Magic Links

Magic Links

Make sure you're done with setup before configuring authentication methods

This authentication method has two steps:

  1. The user provides an email, to which a link is sent
  2. The user clicks on the link to reopen your web app and is signed-in

Your database keeps track of the issued link "token" that was sent which allows for secure verification and expiration.

For React Native or to improve the user experience use the slightly more advanced OTP method.

Email providers

Convex Auth implements configuration via Auth.js (opens in a new tab) "provider" configs. These JS objects define how the library sends emails.

Open the Auth.js Magic Links providers doc (opens in a new tab) to see a list of available email providers.

Choose an email provider (for example Resend) and follow the guide below.

Ignore the "database provider" configuration in Auth.js docs. Your Convex backend is your database!


(optional) Verify your email domain

Before you add and verify your email domain to the email provider service of your choice, you might only be able to send emails to the address you signed up with, or your emails might be marked as spam. See the dedicated Auth.js docs page for each provider, for example Resend (opens in a new tab).

Environment variables

Configure the relevant environment variables for a given email provider, as per Auth.js docs, on your Convex backend.

See setting environment variables Convex docs (opens in a new tab).

For example for Resend, after you sign up and obtain your API key, you can run (with your own value):

npx convex env set AUTH_RESEND_KEY yourresendkey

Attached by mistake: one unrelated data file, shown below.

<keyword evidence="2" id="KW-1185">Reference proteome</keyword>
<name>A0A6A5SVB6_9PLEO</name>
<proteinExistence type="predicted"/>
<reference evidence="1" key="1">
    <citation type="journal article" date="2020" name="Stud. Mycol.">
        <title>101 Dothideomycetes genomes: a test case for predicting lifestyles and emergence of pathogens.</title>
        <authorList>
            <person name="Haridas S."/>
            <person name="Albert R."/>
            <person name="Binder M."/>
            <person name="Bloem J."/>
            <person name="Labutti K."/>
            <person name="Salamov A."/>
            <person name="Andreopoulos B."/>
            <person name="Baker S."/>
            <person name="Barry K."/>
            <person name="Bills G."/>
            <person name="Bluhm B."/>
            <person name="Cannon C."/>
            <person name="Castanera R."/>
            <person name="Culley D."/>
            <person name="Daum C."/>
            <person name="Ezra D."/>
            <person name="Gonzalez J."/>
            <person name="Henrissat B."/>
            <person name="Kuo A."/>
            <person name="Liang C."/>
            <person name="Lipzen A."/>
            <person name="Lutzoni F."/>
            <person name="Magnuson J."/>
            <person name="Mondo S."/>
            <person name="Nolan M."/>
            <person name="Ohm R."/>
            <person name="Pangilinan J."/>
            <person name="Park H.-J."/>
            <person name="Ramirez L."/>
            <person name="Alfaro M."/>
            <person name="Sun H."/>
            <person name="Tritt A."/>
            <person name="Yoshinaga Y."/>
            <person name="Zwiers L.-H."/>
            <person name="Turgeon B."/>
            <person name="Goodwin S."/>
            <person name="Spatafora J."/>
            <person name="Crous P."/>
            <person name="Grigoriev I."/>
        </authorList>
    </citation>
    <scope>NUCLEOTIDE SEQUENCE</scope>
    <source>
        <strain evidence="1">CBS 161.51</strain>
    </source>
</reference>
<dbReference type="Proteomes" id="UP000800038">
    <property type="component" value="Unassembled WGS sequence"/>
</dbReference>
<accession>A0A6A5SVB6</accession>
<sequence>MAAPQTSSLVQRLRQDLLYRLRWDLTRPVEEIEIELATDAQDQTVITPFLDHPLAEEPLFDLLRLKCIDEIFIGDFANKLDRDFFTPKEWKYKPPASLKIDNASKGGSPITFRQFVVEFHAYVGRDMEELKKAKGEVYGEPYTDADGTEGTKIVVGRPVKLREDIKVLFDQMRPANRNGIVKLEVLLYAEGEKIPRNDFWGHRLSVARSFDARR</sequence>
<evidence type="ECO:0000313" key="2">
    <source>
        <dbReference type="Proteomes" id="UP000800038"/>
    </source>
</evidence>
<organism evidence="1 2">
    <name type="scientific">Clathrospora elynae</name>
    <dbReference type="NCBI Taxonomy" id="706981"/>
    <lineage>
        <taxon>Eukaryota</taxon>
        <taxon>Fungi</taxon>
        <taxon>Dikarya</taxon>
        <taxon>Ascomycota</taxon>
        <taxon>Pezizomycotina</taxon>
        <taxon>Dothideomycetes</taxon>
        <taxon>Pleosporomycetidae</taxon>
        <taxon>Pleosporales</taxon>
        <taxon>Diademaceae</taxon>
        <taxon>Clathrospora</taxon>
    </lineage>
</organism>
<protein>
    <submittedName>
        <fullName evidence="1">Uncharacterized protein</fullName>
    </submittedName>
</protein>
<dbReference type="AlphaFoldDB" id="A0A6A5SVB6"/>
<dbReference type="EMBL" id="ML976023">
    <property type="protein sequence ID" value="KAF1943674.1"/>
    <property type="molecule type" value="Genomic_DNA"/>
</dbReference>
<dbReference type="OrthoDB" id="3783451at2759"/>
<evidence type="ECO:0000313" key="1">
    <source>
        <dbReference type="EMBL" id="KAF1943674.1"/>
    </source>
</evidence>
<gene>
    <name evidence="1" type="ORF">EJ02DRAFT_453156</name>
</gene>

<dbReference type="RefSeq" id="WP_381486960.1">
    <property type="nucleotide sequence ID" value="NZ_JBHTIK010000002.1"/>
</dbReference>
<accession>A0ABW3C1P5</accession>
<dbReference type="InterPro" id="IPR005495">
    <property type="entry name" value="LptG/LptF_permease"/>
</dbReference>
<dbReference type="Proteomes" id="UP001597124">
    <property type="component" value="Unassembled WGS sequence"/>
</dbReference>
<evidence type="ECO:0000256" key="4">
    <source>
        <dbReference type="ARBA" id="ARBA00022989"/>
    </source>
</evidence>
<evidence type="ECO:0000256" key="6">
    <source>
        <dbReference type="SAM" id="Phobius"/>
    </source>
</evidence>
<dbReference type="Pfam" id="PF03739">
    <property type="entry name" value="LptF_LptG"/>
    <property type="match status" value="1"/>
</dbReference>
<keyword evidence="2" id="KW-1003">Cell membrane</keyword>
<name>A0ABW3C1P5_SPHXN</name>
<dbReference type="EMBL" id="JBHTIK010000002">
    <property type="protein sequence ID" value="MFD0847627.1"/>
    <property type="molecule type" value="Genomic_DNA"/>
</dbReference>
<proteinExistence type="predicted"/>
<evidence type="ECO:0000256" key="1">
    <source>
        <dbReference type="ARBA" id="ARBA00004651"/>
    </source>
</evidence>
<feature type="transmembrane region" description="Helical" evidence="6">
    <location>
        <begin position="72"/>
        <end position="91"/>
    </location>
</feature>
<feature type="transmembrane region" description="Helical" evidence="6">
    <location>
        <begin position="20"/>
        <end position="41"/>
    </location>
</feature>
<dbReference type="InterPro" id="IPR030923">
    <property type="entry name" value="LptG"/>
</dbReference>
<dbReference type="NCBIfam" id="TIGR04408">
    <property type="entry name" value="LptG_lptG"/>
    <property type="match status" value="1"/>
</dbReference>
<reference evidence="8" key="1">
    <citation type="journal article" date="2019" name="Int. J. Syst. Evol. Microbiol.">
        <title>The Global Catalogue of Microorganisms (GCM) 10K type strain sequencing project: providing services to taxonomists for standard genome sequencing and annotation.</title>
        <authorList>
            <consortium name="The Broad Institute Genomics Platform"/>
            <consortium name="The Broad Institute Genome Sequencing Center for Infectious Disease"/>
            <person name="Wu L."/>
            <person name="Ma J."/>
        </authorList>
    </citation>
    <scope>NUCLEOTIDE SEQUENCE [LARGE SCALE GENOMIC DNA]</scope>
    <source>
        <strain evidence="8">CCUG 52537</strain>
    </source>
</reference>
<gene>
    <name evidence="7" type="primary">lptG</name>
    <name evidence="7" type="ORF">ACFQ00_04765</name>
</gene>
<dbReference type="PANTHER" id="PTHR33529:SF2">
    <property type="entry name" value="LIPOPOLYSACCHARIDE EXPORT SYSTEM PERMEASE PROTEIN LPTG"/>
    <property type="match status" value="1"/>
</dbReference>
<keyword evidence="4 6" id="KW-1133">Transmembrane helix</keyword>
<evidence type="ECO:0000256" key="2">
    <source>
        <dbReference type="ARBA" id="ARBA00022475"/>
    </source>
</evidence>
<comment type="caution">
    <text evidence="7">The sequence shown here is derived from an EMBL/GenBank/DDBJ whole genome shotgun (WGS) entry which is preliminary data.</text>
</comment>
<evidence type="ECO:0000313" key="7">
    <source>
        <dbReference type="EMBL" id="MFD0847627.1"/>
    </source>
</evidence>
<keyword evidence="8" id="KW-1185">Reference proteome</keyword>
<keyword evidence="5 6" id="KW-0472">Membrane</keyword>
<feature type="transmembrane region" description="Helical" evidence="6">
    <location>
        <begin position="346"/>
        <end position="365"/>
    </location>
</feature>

Also check that the SITE_URL variable has the correct port number configured.

Provider configuration

Add the provider config to the providers array in convex/auth.ts.

Import Auth.js providers from @auth/core/providers. For example for Resend:

import Resend from "@auth/core/providers/resend";
import { convexAuth } from "@convex-dev/auth/server";
export const { auth, signIn, signOut, store } = convexAuth({
  providers: [Resend],

Add sign-in form

Now you can trigger the email sending from a form submission via the Convex Auth signIn function.

The first argument to the function is the provider ID, which unless customized is a lowercase version of the provider name. For example for Resend:

import { useAuthActions } from "@convex-dev/auth/react";
export function SignIn() {
  const { signIn } = useAuthActions();
  return (
      onSubmit={(event) => {
        const formData = new FormData(event.currentTarget);
        void signIn("resend", formData);
      <input name="email" placeholder="Email" type="text" />
      <button type="submit">Send sign-in link</button>

Check out the example repo (opens in a new tab) for a more polished UI.

You can find more examples of email customization in Auth.js docs (opens in a new tab).

You can control which page the link takes the user to by passing a redirectTo param to the signIn function. See redirect callback.

When you're done configuring your chosen authentication methods, learn how to use authentication in your frontend and backend in Authorization.

Security: Preventing Session Fixation or Phishing

When a user clicks on the link in the email, they will be immediately signed in. This can enable a form of a session fixation attack:

  1. Malicious actor M targets a victim V
  2. M signs up to your app, and creates an account that looks like V's account (for example, uses V's name during sign-up)
  3. M generates a magic link
  4. M makes V click on the link (via a website, email, instant-messaging) or redirects to it from a different webpage
  5. V is now instantly signed in to an account that M has access to. Any data that V provides to your app, will be accessible by M.

To make this kind of an attack less likely to succeed, you can add an interstial page that shows the user which email they are signing-in with, and require a user interaction (button click) to proceed.

You can do this similarly to setting up the OTP method:

  1. Create a custom email provider via Email
  2. Change the link so that it includes the token and the email (but don't use the code URL param)
  3. At the specific path (or based on the URL params), render the interstitial page with a button
  4. When the user clicks on the button, call the signIn function with code and email params.
    • Providers created via Email automatically check that the email matches the email used for sending the token, so the malicious actor cannot spoof it.